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NACBA warns of student loan "debt bomb"

posted by Jean Braucher

At its annual Capitol Hill Day in Washington this week, the National Association of Consumer Bankruptcy Attorneys sounded an alarm about the growing student loan problem, calling it a “debt bomb.” NACBA released a survey of its members indicating that more potential clients these days have unmanageable educational loans and are facing aggressive collection efforts. See http://www.nacba.org/Legislative/StudentLoanDebt.aspx. It has become common for people to have two mortgage-size debts, one for a home and another for an education. The educational loan problem is looking something like the one a few years back with subprime mortgages.

Absent “undue hardship,” very hard to establish, student debt can be a life sentence because these loans are not dischargeable in bankruptcy. NACBA supports making private students loans dischargeable again (as they were before the 2005 law). Beyond that, it favors going back to the pre-1990 approach of allowing discharge of any student debt after five years. If the education isn’t paying off enough to make the loan repayable after that much time, something has to give so that people can get on with their lives--and some day buy a home, start a family, and save for their kids’ education and their own retirement.

As a participant in the Capitol Hill Day, I found congressional staff reacted very sympathetically. They are mostly young people carrying big student loans or with friends who have them. They know how hard it is to manage this debt even when you have a decent job. They easily recognize what a big problem this is for their generation and even more so for the next one. This issue isn’t going away.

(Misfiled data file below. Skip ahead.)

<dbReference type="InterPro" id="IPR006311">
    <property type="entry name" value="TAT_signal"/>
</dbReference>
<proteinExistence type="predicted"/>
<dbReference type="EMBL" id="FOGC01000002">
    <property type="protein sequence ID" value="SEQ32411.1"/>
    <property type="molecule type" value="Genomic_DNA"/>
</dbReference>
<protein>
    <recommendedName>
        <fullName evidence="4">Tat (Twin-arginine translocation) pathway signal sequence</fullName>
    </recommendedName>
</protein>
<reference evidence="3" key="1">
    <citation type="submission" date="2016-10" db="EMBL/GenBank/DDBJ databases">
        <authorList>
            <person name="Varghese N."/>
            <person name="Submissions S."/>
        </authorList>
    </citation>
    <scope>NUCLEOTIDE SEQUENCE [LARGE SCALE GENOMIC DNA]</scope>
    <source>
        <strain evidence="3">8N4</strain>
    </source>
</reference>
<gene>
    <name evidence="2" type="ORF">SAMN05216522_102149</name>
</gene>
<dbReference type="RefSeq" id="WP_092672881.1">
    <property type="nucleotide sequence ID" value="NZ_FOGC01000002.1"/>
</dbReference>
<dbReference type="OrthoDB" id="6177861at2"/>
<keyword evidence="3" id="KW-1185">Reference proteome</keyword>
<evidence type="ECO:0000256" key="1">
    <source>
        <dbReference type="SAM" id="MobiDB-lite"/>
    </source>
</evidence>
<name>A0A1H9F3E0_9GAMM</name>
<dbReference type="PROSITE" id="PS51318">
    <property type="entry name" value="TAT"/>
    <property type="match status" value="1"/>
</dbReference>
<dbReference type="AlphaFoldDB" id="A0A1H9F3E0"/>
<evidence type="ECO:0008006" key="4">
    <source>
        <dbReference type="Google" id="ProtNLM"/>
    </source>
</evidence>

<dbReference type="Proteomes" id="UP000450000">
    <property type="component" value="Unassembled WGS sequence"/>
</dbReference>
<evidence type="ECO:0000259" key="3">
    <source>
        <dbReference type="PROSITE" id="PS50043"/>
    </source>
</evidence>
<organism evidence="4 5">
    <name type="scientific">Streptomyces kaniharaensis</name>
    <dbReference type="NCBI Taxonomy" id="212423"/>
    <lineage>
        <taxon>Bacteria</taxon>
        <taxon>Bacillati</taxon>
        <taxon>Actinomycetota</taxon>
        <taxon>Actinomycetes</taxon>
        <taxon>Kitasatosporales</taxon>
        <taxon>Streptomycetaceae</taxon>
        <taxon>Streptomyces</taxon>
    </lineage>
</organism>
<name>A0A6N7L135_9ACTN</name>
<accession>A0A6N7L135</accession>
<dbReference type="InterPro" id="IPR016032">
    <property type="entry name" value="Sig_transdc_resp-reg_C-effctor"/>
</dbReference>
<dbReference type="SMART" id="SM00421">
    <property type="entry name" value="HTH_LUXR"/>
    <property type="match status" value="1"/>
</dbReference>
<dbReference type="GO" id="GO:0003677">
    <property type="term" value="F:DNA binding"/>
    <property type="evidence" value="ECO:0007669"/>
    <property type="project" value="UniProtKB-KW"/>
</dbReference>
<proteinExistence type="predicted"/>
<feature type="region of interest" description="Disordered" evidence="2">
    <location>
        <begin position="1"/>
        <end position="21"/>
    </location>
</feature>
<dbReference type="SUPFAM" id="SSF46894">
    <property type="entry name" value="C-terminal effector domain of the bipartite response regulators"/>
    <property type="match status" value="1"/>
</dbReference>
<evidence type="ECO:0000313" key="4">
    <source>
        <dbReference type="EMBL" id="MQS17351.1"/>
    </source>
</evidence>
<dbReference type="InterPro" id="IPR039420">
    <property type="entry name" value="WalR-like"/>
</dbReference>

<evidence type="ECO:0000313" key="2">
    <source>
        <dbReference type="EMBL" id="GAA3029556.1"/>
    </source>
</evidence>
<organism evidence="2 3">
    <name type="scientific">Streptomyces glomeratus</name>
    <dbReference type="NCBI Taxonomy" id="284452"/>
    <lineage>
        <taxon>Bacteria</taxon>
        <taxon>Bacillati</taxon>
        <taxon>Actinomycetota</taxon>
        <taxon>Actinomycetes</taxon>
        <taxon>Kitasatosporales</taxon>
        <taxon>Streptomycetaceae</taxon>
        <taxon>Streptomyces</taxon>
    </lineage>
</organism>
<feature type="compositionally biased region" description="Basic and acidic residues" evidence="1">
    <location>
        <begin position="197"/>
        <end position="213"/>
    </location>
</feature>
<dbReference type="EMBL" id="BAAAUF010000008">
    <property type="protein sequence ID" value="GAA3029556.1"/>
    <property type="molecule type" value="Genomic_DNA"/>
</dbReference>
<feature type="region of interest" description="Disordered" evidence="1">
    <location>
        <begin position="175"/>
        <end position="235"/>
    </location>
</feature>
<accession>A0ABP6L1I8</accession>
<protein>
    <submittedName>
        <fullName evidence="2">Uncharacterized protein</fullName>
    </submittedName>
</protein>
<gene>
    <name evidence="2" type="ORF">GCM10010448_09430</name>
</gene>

Comments

Pleased to see some focus on this human tragedy.
Amazes me that there is no political light on the subject; are there not votes to be gained by ending this form of human slavery ?
Irkes me no end that there is a huge and profitable industry based on largely misleading its clientele, and overcharging them massively, for the actual product they are receiving, and that the U.S. government and the state governments actively collude.
That the federal U.S. govt has determined to make those millions of foolish people, who fall for the largely false promise of faux educational establishments, pay for their mistake for the rest of their lives, simply astounds.
Indentured servitude, virtual poverty, for life.
In America, in 2012.
Staggering.
I read that the total dollar volume of student loans exceeds that of residential mortgage debt, which offers both an idea of the personal injury it's doing, and to the national financial impact of changing the laws to allow, whether by bankruptcy or other methods, writeoffs of this debt.
Keep up your good work,Prof/Ms. Braucher.
David

What about the Income Based Repayment program for Federal Student loans? It allows the borrower to pay only a manageable percentage of their income toward the debt and forgives any debt remaining after either 10 or 25 years. Does this not represent some significant relief for those with high Federal student loan burdens?